The Government recently published its long-awaited proposed revisions to the National Planning Policy Framework (NPPF).
Recognising that the number of new homes in the UK has not kept pace with rising demand, the Government is taking steps to rebalance the market, introducing measures to help kick-start housebuilding.
The housing White Paper ‘Fixing our broken housing market’ set out the Government’s strategy to tackle the housing problem. Announcements in last year’s Budget took things a step further, with additional proposals to change planning policy and legislation to bring forward more land in the right places, invest in infrastructure and a more active Homes England to diversify the market.
Now, the Government has announced further progress on turning this strategy into reality with a new draft National Planning Policy Framework, building on the first NPPF published in 2012.
- The consultation document includes the following new or amended measures:
- Housing need – confirmation of a new standard method for the calculation of local housing need.
- Affordable housing – an expectation that at least ten per cent of new homes on major sites (those of 10 units or more) be made available for affordable home ownership.
- Planning contributions – commitment to reforming developer contributions through regulation and stated intention to standardise the approach to viability assessments.
- Small sites – Local Planning Authorities to ensure that at least 20 per cent of the sites allocated for housing in their plans are of 0.5ha or less, to help diversify opportunities for housebuilders.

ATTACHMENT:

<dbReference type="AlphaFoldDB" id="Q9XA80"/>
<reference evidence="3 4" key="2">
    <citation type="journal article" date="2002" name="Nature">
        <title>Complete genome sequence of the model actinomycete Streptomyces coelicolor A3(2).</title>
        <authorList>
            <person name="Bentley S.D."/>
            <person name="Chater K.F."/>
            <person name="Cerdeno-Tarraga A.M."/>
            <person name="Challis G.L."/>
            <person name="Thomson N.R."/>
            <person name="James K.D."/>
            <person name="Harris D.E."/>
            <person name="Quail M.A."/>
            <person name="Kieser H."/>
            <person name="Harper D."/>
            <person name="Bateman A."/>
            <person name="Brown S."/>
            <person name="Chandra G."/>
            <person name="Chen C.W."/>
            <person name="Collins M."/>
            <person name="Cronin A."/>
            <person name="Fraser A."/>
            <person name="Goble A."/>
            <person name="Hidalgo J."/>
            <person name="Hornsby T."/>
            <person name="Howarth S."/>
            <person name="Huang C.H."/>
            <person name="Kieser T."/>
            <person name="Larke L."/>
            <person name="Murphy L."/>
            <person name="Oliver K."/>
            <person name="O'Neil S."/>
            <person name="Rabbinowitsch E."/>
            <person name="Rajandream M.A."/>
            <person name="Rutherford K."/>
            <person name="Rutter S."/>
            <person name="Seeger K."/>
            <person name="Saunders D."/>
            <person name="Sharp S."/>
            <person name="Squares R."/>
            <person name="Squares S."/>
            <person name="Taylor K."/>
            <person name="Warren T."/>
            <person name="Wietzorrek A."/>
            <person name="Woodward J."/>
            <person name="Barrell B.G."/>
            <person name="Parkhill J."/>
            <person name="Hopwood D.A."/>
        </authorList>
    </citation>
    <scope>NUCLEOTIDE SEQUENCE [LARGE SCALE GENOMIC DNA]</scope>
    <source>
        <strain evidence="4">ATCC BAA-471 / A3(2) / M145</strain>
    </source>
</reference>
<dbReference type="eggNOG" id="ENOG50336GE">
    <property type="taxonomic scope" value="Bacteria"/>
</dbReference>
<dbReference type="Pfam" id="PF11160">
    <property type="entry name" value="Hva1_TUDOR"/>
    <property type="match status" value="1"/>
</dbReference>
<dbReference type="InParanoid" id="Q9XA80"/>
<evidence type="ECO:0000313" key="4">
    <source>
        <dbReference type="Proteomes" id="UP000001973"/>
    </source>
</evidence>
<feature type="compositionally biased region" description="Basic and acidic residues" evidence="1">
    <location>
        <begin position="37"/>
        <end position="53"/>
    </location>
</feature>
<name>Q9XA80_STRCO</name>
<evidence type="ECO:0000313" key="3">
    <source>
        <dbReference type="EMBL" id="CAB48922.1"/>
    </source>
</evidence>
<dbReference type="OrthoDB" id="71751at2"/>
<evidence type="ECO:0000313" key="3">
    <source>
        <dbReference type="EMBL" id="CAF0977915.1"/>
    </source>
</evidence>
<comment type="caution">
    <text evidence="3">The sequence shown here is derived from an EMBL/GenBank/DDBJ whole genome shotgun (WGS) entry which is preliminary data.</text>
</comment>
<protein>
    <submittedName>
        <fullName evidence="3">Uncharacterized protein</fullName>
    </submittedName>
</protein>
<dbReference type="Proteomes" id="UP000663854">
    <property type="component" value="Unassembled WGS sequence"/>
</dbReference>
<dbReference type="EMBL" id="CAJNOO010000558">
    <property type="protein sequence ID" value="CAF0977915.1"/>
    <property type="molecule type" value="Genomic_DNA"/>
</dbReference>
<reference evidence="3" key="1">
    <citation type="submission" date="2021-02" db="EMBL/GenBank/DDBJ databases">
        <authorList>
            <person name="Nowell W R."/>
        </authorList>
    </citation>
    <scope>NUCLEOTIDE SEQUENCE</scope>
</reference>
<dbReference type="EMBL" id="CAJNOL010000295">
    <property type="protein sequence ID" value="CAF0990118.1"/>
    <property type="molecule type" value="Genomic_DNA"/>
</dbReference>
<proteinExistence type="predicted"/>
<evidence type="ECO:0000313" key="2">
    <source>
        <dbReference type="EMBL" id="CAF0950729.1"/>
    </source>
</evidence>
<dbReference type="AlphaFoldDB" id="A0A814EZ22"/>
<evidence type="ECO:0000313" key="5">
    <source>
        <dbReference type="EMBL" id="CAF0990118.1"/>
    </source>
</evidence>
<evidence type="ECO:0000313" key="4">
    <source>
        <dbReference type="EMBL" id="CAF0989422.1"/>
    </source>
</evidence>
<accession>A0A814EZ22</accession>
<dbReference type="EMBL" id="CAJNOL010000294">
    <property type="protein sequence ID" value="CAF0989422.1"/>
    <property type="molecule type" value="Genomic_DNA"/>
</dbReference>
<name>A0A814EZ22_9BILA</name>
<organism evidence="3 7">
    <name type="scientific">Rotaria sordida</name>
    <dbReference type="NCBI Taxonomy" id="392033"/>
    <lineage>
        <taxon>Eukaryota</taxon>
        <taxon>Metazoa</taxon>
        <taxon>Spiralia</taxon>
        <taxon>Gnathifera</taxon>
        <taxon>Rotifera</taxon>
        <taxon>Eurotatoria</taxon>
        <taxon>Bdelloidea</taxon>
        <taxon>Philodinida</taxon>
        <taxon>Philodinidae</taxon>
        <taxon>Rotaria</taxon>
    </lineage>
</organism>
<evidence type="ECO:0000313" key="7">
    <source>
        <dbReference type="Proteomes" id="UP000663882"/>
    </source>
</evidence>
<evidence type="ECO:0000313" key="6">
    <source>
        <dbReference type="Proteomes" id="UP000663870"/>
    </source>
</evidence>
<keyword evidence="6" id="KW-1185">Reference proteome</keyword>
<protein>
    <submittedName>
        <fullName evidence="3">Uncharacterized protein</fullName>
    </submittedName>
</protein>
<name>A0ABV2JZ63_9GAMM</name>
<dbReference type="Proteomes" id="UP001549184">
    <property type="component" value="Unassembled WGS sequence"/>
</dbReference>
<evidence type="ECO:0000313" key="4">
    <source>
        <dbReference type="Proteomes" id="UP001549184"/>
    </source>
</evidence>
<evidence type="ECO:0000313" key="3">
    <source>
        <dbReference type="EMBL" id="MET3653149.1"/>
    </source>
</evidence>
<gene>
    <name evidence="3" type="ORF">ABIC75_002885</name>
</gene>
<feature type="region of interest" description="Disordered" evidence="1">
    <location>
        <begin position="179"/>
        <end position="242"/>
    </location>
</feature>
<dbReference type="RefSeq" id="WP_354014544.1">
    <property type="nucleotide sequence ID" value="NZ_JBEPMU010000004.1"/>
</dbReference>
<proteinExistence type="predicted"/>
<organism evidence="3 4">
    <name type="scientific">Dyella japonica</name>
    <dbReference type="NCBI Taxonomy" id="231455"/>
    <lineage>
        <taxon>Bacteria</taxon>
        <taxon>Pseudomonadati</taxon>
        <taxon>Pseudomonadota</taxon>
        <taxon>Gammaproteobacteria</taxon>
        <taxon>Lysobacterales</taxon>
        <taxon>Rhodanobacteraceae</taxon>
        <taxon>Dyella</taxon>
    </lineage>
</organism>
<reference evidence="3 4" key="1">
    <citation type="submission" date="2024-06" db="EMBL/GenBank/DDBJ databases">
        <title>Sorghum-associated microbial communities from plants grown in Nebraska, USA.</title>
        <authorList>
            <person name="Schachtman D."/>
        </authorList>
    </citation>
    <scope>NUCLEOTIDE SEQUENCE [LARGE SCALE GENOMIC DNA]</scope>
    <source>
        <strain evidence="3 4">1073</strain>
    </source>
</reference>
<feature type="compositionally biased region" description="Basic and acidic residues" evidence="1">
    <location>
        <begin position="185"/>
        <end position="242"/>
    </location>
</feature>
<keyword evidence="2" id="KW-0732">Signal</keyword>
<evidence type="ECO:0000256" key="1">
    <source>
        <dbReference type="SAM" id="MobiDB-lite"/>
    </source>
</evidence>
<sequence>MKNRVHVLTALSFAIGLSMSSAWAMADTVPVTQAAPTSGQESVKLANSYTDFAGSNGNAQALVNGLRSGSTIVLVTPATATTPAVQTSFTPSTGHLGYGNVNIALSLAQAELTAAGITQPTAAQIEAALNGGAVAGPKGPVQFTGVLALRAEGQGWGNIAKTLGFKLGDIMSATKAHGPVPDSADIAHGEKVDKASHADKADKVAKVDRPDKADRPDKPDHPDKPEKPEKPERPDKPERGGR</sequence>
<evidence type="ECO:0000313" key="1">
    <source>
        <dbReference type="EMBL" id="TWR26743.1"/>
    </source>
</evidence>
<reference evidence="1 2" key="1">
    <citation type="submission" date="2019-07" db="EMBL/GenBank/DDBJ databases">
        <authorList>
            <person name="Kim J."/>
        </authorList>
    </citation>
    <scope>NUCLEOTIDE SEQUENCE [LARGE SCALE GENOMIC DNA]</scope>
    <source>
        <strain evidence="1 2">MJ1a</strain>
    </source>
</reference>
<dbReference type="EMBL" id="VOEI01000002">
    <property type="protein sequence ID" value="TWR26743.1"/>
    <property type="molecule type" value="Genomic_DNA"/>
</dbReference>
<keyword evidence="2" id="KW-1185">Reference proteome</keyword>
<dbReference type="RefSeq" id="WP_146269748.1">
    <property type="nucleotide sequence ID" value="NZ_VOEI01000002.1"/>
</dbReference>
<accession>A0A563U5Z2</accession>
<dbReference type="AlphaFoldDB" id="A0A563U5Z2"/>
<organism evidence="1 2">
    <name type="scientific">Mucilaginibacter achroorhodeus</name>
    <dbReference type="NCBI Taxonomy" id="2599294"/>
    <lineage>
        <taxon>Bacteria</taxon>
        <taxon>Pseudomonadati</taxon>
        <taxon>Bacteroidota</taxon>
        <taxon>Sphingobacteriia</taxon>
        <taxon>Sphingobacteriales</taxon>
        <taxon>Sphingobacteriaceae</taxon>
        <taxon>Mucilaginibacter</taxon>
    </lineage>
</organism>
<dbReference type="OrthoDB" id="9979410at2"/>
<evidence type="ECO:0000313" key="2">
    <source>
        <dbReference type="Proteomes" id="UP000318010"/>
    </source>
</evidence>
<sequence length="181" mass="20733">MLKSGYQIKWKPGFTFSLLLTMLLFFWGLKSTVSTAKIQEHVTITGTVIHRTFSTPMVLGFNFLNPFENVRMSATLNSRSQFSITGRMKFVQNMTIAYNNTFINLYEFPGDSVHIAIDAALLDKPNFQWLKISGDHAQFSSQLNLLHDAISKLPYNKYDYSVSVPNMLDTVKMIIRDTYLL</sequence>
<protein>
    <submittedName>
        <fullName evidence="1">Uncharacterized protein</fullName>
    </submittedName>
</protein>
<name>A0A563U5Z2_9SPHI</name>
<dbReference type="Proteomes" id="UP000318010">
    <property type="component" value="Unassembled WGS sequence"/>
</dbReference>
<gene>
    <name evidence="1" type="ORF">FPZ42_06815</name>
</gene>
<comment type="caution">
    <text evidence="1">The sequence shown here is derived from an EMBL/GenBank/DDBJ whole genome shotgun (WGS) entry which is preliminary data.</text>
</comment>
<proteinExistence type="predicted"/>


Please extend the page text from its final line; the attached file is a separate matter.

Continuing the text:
- Housing delivery test – the presumption in favour of sustainable development will apply from 2020 where housing delivery is below 75 per cent of an authority’s requirement.
- Commencement of development – encouragement for local planning authorities to impose planning conditions to bring forward development within two years.
- Redevelopment of retail and employment land – encourage redevelopment for other uses, such as housing where this would be a more effective use and help to meet identified development needs.
- Green Belt – remains protected but redevelopment of previously developed land in the Green Belt for affordable housing encouraged, where there is no substantial harm to openness.
- Plan progress – introduction of a legal requirement to review the Local Plan every five years and confirmation of special measures where local authorities fail to make timely progress.
The Government is also considering further planning reforms, including a new permitted development right for upwards extensions and more effective ways of bringing agricultural land forward for housing.
The consultation period for the NPPF revisions runs until 10th May 2018. Subject to this consultation, the Government intends to publish a final Framework before the summer.